Why Didn't Shell Try to Buy Anadarko?
In a television interview with CNBC published on Wednesday, Royal Dutch Shell plc’s CEO Ben van Beurden has revealed why the company didn’t try to buy Anadarko Petroleum Corporation.
“Post the deal with BG that we did, we had to be very disciplined with our capital and we said we will not spend more than $25 to $30 billion all the way up to 2020. And of course, this type of deal would not have fit in that capital budget,” Beurden told CNBC in the interview.
“You have to be disciplined. We did our deal earlier in the cycle and now we are still digesting that and that’s ok for me,” he added.
Last month, Occidental Petroleum Corporation entered into a definitive agreement to acquire Anadarko. The deal, which is for $59 in cash and 0.2934 shares of Occidental common stock per share of Anadarko common stock, is valued at $57 billion, including the assumption of Anadarko’s debt.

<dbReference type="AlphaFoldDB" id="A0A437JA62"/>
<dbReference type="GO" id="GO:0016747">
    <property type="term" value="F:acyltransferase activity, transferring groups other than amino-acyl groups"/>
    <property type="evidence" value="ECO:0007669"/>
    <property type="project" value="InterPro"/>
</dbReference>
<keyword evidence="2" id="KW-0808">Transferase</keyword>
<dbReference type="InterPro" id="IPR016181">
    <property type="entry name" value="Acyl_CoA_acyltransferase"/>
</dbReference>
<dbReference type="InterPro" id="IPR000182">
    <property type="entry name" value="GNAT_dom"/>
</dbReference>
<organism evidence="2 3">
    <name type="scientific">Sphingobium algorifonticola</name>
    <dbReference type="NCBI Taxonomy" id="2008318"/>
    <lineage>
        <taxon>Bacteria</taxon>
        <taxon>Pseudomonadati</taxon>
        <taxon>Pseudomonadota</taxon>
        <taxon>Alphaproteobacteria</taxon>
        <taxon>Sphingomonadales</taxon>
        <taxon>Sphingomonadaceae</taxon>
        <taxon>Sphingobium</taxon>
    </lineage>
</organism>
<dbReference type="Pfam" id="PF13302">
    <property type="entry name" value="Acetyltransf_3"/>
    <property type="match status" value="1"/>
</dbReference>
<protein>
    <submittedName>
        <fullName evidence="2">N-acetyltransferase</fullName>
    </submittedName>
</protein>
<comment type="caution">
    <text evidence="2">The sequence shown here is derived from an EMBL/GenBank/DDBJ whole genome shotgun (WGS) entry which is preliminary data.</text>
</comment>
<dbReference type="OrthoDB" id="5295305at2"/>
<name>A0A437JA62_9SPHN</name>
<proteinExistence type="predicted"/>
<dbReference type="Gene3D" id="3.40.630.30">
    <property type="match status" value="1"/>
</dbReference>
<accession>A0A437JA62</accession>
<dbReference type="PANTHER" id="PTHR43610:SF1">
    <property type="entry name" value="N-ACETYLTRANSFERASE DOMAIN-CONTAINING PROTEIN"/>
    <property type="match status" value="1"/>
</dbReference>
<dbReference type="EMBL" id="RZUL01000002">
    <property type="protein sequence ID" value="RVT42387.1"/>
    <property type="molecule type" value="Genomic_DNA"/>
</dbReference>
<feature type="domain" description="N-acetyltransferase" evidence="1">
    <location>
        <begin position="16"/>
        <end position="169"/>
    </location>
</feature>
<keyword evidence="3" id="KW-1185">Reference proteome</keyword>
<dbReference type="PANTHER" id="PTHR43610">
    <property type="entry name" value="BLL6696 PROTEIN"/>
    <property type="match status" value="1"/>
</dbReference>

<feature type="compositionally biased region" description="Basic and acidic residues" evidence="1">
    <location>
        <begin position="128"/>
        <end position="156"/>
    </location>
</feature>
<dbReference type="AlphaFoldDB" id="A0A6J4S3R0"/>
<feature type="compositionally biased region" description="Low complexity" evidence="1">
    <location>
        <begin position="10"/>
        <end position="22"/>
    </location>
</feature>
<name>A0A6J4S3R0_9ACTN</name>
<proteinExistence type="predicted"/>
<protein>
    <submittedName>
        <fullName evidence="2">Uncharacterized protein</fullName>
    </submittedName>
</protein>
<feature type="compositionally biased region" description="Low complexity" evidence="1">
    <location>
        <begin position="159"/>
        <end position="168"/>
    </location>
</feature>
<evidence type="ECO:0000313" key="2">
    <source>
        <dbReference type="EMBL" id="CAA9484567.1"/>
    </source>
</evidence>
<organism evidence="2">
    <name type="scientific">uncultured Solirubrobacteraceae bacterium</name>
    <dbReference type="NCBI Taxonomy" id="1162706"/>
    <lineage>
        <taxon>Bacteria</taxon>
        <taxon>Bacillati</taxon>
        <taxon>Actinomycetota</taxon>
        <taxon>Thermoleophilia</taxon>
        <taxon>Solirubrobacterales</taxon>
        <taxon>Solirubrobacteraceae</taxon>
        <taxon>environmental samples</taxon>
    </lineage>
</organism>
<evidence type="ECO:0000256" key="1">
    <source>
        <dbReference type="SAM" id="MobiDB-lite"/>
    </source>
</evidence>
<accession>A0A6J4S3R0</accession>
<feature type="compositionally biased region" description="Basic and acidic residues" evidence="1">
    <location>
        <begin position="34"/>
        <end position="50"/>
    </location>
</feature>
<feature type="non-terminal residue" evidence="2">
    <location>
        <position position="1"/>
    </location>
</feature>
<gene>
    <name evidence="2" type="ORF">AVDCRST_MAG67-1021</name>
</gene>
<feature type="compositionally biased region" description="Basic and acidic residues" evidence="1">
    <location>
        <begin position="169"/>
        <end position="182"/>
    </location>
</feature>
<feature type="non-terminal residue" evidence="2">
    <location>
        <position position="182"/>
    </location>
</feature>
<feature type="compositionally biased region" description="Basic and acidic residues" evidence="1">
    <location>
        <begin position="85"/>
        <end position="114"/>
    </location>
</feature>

Chevron Corporation revealed on April 12 that it had entered into an agreement to buy Anadarko. Twelve days later, Occidental announced that it had made a proposal to acquire the company. Occidental then went on to alter its offer in May.
The boards of Shell and BG announced in April 2015 that they had reached agreement on the terms of a recommended cash and share offer to be made by Shell for the entire issued, and to be issued, share capital of BG. The deal was completed in February 2016.
Beurden was appointed as Shell’s CEO in January 2014. Before that, he served as Shell’s downstream director from January to September 2013 and as the company’s executive vice president of chemicals from 2006 to 2012.
In late 2012, Shell bought into a 50/50 joint venture in the Permian to develop an area of mutual interest with Anadarko.
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